The Next Wave: April Ducott
The Next Wave: April Ducott
In 2005, recent college-graduate April Ducott came to work on Cape Cod in the construction industry, having never visited this coastal peninsula. Today, Ducott calls herself a Cape Cod “lifer”, working as the Senior Project Manager at Cape Associates in Chatham for the past eight years. Prospering as a woman in a traditionally male-dominated industry, April Ducott graciously showcases her management skill and knowledge in her role. As a testament to her success, Ducott led the 2019 Habitat for Humanity Blitz Build on the Cape, constructing a new home in Brewster in just one week.
CCL: What drew you to the construction and building industry?
AD: When I was young, my family would buy investment houses, and I would go in after school [in Connecticut] to help demo. I decided to go to a technical high school for carpentry. I went on to Roger Williams University for architecture, but quickly realized that it wasn’t for me. A student peer asked me if I had heard of construction management, and I had no clue what it was. I gave it a shot and I loved it.
CCL: What do you think stands out about Cape Associates’ work?
AD: It’s a larger company, but with a small, family-oriented feel. The company has deep roots here and a big pool of resources that we can pull from. Some managers have been here for 40 years, so to be able to call on them is invaluable.
CCL: You recently led Habitat for Humanity’s latest Blitz Build. Tell me about the project and what it was like working in your leadership role.
AD: I have been part of the Homebuilders and Remodelers Association of Cape Cod (HBRACC) since I moved out to the Cape, and two years ago I joined the Board. Being in that position introduced me to so many organizations within HBRACC that they work with, like Habitat for Humanity. Peter Kimball, the current president, asked me if I wanted to be involved, of course I said yes. He asked me to run the project, which would be building a home in one week. It was a year-long planning process to ensure that one week would run as smoothly as it could. A lot of builders and vendors donated their time and materials. I coordinated crews and explained what they would be doing each day within a very tight schedule. This past September, we showed up to just a foundation, and by the end of the first day we had a roof and shingles. To watch, in five days, a foundation transform into homeowners getting their key to a completely finished home, it was really impressive.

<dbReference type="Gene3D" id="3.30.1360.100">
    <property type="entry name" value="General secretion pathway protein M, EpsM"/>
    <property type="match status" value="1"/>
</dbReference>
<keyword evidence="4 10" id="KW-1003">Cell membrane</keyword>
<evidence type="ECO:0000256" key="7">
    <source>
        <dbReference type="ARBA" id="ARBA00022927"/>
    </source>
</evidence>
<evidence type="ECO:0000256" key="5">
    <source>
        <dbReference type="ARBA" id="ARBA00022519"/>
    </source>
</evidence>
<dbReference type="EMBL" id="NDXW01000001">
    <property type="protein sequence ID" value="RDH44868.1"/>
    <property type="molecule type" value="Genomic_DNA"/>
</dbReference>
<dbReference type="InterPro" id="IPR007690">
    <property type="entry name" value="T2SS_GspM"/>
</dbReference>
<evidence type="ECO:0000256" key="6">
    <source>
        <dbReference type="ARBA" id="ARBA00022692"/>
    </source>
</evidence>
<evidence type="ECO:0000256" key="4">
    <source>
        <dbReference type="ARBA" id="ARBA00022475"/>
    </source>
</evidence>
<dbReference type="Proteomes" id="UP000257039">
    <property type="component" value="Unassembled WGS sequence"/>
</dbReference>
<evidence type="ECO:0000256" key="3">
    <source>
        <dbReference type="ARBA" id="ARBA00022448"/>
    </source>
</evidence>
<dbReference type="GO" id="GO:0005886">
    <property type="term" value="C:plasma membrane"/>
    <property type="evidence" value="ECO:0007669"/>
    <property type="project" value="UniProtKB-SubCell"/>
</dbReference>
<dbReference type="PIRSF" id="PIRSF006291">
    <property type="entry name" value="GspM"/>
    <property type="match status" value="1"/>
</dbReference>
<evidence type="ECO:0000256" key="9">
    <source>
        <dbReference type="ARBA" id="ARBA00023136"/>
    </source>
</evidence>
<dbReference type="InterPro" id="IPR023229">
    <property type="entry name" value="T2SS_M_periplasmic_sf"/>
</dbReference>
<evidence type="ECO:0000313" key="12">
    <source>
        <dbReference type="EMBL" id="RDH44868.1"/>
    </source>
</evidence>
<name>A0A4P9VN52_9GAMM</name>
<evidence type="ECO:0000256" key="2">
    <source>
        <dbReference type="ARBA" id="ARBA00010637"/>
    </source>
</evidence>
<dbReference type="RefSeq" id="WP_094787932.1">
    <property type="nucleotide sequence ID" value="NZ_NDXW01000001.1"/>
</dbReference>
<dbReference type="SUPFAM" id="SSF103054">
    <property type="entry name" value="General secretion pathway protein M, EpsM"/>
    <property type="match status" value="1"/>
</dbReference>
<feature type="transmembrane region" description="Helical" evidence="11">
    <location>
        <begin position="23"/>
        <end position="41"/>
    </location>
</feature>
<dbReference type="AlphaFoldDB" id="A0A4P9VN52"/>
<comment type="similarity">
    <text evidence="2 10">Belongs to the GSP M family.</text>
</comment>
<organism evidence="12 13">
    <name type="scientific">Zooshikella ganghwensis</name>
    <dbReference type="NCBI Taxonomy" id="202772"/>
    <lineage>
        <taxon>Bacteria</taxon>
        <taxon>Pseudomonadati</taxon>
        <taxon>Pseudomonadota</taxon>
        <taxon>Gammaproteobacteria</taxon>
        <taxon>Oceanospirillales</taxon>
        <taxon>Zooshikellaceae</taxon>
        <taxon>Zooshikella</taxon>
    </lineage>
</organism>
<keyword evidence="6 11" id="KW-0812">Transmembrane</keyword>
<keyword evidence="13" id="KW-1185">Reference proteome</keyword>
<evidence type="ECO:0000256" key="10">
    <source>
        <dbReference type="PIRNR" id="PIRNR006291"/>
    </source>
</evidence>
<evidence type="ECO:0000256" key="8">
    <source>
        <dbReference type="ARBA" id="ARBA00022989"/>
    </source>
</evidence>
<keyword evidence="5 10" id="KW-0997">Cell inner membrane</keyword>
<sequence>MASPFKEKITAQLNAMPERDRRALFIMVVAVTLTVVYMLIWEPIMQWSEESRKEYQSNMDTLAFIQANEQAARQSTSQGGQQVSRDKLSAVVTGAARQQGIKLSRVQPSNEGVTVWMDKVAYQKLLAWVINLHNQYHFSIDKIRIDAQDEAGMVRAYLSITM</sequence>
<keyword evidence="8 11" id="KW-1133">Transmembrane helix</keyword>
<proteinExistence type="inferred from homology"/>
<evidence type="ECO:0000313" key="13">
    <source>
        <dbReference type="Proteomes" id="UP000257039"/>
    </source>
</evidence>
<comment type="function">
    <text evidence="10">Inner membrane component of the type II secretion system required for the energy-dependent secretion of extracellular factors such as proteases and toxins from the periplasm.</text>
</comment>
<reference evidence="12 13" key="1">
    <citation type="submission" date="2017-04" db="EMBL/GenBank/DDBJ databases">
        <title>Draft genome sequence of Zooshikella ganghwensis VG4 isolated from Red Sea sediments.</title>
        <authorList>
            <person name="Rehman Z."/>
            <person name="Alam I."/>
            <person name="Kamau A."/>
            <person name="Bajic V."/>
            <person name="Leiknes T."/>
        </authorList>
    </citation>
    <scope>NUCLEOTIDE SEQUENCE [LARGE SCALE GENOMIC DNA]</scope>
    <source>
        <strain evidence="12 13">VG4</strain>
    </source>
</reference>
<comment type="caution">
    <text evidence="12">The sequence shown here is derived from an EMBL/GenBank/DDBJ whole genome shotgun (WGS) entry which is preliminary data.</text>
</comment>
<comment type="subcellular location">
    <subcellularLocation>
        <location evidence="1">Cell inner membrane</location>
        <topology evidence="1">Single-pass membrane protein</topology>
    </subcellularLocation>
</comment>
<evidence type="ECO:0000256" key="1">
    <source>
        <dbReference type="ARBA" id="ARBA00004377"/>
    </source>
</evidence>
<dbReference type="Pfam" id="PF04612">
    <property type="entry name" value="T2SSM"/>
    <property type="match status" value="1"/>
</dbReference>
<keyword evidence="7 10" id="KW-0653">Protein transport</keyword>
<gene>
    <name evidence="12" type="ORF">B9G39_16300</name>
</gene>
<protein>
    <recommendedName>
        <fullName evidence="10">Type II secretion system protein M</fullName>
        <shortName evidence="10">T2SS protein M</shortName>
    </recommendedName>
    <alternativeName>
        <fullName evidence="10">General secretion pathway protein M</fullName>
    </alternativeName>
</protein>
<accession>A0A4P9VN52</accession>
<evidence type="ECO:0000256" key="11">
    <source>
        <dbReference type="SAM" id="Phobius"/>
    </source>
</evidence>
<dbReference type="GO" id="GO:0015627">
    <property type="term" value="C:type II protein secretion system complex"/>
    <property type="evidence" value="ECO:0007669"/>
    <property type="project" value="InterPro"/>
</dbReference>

CCL: What would you say was your key to success throughout the Blitz Build process?
AD: As much planning that you put into it, you can never predict how it will actually unfold. The key for the week was to stay calm and make decisions quickly, because things were literally changing by the half hour. There was a really great support system, too, so it was easy to ask for assistance for anything that popped up.
CCL: Do you have any goals for the future within your career?
AD: I would like to get more involved in the Cape Cod community and helping with some of the issues we face here, like the housing shortage, seasonality, and getting young people here and working in the trades. It can be hard for us to build houses because there is not a huge young succession, so I would love to be involved in helping young people to stay here. I have been a supporter of the Cape Cod Young Professionals organization and love the work they do, as well as other work force training initiatives here on the Cape.
CCL: What advice would you like to give fellow young professionals looking to succeed on the Cape?
AD: The networking aspect is huge. You have to get out there and meet other people and organizations that you are interested in and volunteer your time. You’re putting your time in, but you are also meeting all of these wonderful people and benefiting an organization. When I first started here, I had my head down and was focused on work, not realizing that there was this whole world around me with so many avenues to get involved in.